The New Year is a great time for turning over a new leaf and planning a new look for your garden.
You can sit inside in the warm, sketch possible shapes and sizes of lawns, beds and borders, and maybe even contemplate a new patio.
Here’s some inspiration for getting started…
Tackling steep gardens
My own garden needs some careful thought as it’s on a steep hill – but I haven’t got round to terracing it into sections, as that would require major digging work and all the expense that goes with it.
The trouble with steep gardens is that if you want level planting areas, you can create terraces but you are likely to need a specialist to build the necessary retaining walls. However, if you decide to go ahead, it can mean endless possibilities, as such walls can include steps, water features and split-level flowerbeds.
Dealing with difficult shapes
You, too, may have a difficult garden which doesn’t have a uniform, rectangular shape, but while you are planning, bear in mind these basic guidelines.
The key to an interesting garden is to be able to move through it, and everything should not be visible at a single glance. It’s great to provide surprises by creating trellises or other borders, which will divide a garden into individual areas.
If you have a square plot, this may seem almost impossible, but you can soften boundaries with climbing plants. It is also a good idea to base the whole garden on a circular pattern, whether it be with a circular lawn or paved area, with soft curved borders providing eye-catching colour and detail.
If you have a town garden with an unsightly view of, say, an industrial building, or you are overlooked by neighbours, you could think about planting a tree or a climbing plant on trellis in a strategic position, to enhance privacy and create a pleasing sight for the eye.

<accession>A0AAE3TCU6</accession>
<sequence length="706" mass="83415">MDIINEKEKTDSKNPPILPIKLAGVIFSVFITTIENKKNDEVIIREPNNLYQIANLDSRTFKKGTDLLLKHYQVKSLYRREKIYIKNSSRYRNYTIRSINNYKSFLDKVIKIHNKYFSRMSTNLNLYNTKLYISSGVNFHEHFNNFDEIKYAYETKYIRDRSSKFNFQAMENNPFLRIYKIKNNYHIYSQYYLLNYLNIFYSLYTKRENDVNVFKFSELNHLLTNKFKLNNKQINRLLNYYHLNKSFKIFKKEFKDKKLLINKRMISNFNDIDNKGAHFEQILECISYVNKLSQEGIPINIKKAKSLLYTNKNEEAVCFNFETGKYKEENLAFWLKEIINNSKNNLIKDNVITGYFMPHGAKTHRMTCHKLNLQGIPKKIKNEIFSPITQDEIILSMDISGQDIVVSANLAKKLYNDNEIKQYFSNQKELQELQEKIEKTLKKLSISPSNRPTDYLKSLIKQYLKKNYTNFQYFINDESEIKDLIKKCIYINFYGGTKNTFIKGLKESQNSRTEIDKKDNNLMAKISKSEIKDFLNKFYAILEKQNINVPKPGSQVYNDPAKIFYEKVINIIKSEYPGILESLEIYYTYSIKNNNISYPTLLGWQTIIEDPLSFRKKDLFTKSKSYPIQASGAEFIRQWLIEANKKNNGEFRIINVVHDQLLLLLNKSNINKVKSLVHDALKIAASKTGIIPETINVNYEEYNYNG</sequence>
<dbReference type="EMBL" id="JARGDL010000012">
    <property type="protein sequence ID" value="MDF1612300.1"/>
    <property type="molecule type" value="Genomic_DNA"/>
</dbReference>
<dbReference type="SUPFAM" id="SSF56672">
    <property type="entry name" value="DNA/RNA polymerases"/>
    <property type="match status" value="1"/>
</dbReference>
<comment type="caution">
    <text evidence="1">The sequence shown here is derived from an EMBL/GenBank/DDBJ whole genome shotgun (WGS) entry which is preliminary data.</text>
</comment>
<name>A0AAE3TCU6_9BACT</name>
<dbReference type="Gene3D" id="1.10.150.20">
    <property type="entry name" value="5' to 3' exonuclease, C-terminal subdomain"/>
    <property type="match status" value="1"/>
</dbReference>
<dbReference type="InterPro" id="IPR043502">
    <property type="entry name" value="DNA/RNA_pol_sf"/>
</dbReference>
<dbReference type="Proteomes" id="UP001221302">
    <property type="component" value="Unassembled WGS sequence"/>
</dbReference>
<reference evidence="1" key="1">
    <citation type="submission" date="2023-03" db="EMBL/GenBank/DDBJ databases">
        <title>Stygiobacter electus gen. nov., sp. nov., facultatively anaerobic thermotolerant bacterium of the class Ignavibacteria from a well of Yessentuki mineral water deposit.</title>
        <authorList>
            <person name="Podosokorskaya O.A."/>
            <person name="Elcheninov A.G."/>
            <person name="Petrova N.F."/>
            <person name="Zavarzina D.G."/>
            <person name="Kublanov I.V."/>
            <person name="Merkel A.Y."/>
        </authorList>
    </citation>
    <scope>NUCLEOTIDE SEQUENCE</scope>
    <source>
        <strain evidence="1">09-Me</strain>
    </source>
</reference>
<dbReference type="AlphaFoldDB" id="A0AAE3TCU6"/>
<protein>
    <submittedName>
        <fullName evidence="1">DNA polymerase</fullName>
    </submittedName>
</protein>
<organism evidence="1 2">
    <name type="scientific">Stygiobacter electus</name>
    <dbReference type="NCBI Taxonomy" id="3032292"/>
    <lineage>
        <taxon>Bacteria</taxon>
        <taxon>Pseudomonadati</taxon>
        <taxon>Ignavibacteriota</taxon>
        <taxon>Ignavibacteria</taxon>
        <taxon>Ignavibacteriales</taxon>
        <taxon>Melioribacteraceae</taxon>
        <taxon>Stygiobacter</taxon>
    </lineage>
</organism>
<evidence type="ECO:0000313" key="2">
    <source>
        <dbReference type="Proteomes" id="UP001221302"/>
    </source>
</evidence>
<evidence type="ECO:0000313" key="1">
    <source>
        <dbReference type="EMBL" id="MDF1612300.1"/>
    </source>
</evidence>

Tackling narrow and wide gardens
People with wide gardens which are not very long should never place a focal point on the opposite boundary, as this will only emphasise the garden’s shortness.
Instead, place eye-catching points from corner to corner, arranging a viewing point in one corner and planting the borders, so the eye automatically goes to the other corner.
Long, narrow gardens can also cause headaches, but such a plot can be divided effectively by creating a meandering path in an S shape, using plantings so that each curve you take brings you to another surprise.
Make a plan
There are a number of garden apps which will help you do this, including iScape (iOS), a great way to visualise how your garden could look. The app lets you take a photo of your garden, render it into 3D, then drag and drop features onto it, including plants, trees, ponds and ground cover such as grass and gravel.
Whatever online help you’re offered, make a list of what you want in your garden – will you be growing vegetables, making your own compost, investing in a greenhouse, or would you rather it consisted mainly of pretty pots and borders of colour?
If you are short of space, you may have to compromise on your initial wish list, rather than trying to cram everything in and not being able to move.
Also consider how much time you are going to have to spend maintaining your garden. If you have a full-time job, it may not be wise to have masses of beds and borders and a huge lawn, which will need high-maintenance upkeep.
Sketch it out
Always design a new garden on paper first, as though you are looking down on the garden. Measure the shape and dimensions, scale it down to suit the size of your paper and draw in your house first, making sure it is at the correct angle in relation to the garden.
Pick up ideas for new garden design by visiting public gardens, or flick through magazines and books to find pictures which may well correspond to the shape and size of your garden.